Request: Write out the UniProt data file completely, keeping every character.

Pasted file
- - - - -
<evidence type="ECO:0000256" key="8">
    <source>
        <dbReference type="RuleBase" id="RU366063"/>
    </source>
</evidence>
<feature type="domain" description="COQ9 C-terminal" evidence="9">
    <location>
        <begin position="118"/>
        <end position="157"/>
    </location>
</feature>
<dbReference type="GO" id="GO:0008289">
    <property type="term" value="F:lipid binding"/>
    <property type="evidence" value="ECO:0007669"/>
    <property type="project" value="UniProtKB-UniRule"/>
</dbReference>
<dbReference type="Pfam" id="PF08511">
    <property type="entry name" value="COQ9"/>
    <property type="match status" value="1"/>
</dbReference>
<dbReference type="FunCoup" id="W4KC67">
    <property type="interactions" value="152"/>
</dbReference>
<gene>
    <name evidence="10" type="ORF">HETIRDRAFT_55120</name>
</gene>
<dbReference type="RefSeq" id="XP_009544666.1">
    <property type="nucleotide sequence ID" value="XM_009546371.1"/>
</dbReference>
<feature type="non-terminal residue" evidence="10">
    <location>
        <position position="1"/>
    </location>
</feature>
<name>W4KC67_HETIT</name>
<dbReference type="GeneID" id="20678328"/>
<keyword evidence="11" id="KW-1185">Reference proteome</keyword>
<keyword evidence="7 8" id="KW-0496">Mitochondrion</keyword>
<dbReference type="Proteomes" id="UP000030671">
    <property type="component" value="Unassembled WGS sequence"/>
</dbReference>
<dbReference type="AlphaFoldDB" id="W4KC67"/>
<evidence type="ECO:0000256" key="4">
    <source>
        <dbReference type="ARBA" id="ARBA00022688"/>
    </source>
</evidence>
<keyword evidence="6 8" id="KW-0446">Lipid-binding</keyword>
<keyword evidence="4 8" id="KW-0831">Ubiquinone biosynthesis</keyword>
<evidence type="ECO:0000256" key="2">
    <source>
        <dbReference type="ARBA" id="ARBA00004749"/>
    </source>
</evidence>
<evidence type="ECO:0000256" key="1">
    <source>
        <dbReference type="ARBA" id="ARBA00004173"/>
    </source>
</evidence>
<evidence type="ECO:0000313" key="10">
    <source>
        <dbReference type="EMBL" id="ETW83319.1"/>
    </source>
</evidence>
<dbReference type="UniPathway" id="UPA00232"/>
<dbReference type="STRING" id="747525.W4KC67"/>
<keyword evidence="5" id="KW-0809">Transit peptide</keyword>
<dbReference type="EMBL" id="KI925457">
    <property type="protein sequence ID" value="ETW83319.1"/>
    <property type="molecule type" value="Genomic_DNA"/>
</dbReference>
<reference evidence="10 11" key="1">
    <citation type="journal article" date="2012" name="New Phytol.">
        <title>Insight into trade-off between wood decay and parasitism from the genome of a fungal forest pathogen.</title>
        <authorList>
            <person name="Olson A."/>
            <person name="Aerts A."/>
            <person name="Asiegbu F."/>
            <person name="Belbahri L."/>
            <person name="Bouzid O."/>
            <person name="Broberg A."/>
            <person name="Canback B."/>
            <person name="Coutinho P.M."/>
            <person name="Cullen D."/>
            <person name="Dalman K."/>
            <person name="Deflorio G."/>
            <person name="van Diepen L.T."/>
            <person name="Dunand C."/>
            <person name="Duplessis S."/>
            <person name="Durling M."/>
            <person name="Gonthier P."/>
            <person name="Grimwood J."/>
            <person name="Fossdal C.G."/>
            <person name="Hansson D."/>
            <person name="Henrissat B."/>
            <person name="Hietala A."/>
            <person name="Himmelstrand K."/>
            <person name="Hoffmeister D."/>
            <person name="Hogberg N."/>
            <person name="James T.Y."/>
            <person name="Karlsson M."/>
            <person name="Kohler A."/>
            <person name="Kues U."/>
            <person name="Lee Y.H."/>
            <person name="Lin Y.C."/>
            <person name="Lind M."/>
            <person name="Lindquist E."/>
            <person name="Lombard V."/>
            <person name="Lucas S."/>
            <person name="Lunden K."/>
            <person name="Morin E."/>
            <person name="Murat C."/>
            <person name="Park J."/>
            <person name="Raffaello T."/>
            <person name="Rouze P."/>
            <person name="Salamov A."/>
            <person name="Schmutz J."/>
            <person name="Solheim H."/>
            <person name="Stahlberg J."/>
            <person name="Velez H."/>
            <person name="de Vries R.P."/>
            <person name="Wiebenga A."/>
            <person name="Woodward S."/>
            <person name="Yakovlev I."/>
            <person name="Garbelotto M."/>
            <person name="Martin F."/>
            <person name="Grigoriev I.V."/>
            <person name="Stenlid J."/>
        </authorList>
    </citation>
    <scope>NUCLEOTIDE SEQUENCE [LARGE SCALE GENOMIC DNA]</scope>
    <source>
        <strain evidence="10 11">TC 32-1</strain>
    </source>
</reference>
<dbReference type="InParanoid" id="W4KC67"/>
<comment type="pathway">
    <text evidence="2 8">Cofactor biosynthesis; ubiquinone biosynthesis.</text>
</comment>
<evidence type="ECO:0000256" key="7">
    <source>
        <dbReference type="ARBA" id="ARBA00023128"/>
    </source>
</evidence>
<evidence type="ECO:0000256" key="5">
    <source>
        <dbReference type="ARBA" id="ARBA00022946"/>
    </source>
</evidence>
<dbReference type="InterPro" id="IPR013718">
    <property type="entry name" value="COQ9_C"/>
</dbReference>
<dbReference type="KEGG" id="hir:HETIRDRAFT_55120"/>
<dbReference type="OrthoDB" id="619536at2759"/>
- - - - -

<evidence type="ECO:0000256" key="8">
    <source>
        <dbReference type="RuleBase" id="RU366063"/>
    </source>
</evidence>
<feature type="domain" description="COQ9 C-terminal" evidence="9">
    <location>
        <begin position="118"/>
        <end position="157"/>
    </location>
</feature>
<dbReference type="GO" id="GO:0008289">
    <property type="term" value="F:lipid binding"/>
    <property type="evidence" value="ECO:0007669"/>
    <property type="project" value="UniProtKB-UniRule"/>
</dbReference>
<dbReference type="Pfam" id="PF08511">
    <property type="entry name" value="COQ9"/>
    <property type="match status" value="1"/>
</dbReference>
<dbReference type="FunCoup" id="W4KC67">
    <property type="interactions" value="152"/>
</dbReference>
<gene>
    <name evidence="10" type="ORF">HETIRDRAFT_55120</name>
</gene>
<dbReference type="RefSeq" id="XP_009544666.1">
    <property type="nucleotide sequence ID" value="XM_009546371.1"/>
</dbReference>
<feature type="non-terminal residue" evidence="10">
    <location>
        <position position="1"/>
    </location>
</feature>
<name>W4KC67_HETIT</name>
<dbReference type="GeneID" id="20678328"/>
<keyword evidence="11" id="KW-1185">Reference proteome</keyword>
<keyword evidence="7 8" id="KW-0496">Mitochondrion</keyword>
<dbReference type="Proteomes" id="UP000030671">
    <property type="component" value="Unassembled WGS sequence"/>
</dbReference>
<dbReference type="AlphaFoldDB" id="W4KC67"/>
<evidence type="ECO:0000256" key="4">
    <source>
        <dbReference type="ARBA" id="ARBA00022688"/>
    </source>
</evidence>
<keyword evidence="6 8" id="KW-0446">Lipid-binding</keyword>
<keyword evidence="4 8" id="KW-0831">Ubiquinone biosynthesis</keyword>
<evidence type="ECO:0000256" key="2">
    <source>
        <dbReference type="ARBA" id="ARBA00004749"/>
    </source>
</evidence>
<evidence type="ECO:0000256" key="1">
    <source>
        <dbReference type="ARBA" id="ARBA00004173"/>
    </source>
</evidence>
<evidence type="ECO:0000313" key="10">
    <source>
        <dbReference type="EMBL" id="ETW83319.1"/>
    </source>
</evidence>
<dbReference type="UniPathway" id="UPA00232"/>
<dbReference type="STRING" id="747525.W4KC67"/>
<keyword evidence="5" id="KW-0809">Transit peptide</keyword>
<dbReference type="EMBL" id="KI925457">
    <property type="protein sequence ID" value="ETW83319.1"/>
    <property type="molecule type" value="Genomic_DNA"/>
</dbReference>
<reference evidence="10 11" key="1">
    <citation type="journal article" date="2012" name="New Phytol.">
        <title>Insight into trade-off between wood decay and parasitism from the genome of a fungal forest pathogen.</title>
        <authorList>
            <person name="Olson A."/>
            <person name="Aerts A."/>
            <person name="Asiegbu F."/>
            <person name="Belbahri L."/>
            <person name="Bouzid O."/>
            <person name="Broberg A."/>
            <person name="Canback B."/>
            <person name="Coutinho P.M."/>
            <person name="Cullen D."/>
            <person name="Dalman K."/>
            <person name="Deflorio G."/>
            <person name="van Diepen L.T."/>
            <person name="Dunand C."/>
            <person name="Duplessis S."/>
            <person name="Durling M."/>
            <person name="Gonthier P."/>
            <person name="Grimwood J."/>
            <person name="Fossdal C.G."/>
            <person name="Hansson D."/>
            <person name="Henrissat B."/>
            <person name="Hietala A."/>
            <person name="Himmelstrand K."/>
            <person name="Hoffmeister D."/>
            <person name="Hogberg N."/>
            <person name="James T.Y."/>
            <person name="Karlsson M."/>
            <person name="Kohler A."/>
            <person name="Kues U."/>
            <person name="Lee Y.H."/>
            <person name="Lin Y.C."/>
            <person name="Lind M."/>
            <person name="Lindquist E."/>
            <person name="Lombard V."/>
            <person name="Lucas S."/>
            <person name="Lunden K."/>
            <person name="Morin E."/>
            <person name="Murat C."/>
            <person name="Park J."/>
            <person name="Raffaello T."/>
            <person name="Rouze P."/>
            <person name="Salamov A."/>
            <person name="Schmutz J."/>
            <person name="Solheim H."/>
            <person name="Stahlberg J."/>
            <person name="Velez H."/>
            <person name="de Vries R.P."/>
            <person name="Wiebenga A."/>
            <person name="Woodward S."/>
            <person name="Yakovlev I."/>
            <person name="Garbelotto M."/>
            <person name="Martin F."/>
            <person name="Grigoriev I.V."/>
            <person name="Stenlid J."/>
        </authorList>
    </citation>
    <scope>NUCLEOTIDE SEQUENCE [LARGE SCALE GENOMIC DNA]</scope>
    <source>
        <strain evidence="10 11">TC 32-1</strain>
    </source>
</reference>
<dbReference type="InParanoid" id="W4KC67"/>
<comment type="pathway">
    <text evidence="2 8">Cofactor biosynthesis; ubiquinone biosynthesis.</text>
</comment>
<evidence type="ECO:0000256" key="7">
    <source>
        <dbReference type="ARBA" id="ARBA00023128"/>
    </source>
</evidence>
<evidence type="ECO:0000256" key="5">
    <source>
        <dbReference type="ARBA" id="ARBA00022946"/>
    </source>
</evidence>
<dbReference type="InterPro" id="IPR013718">
    <property type="entry name" value="COQ9_C"/>
</dbReference>
<dbReference type="KEGG" id="hir:HETIRDRAFT_55120"/>
<dbReference type="OrthoDB" id="619536at2759"/>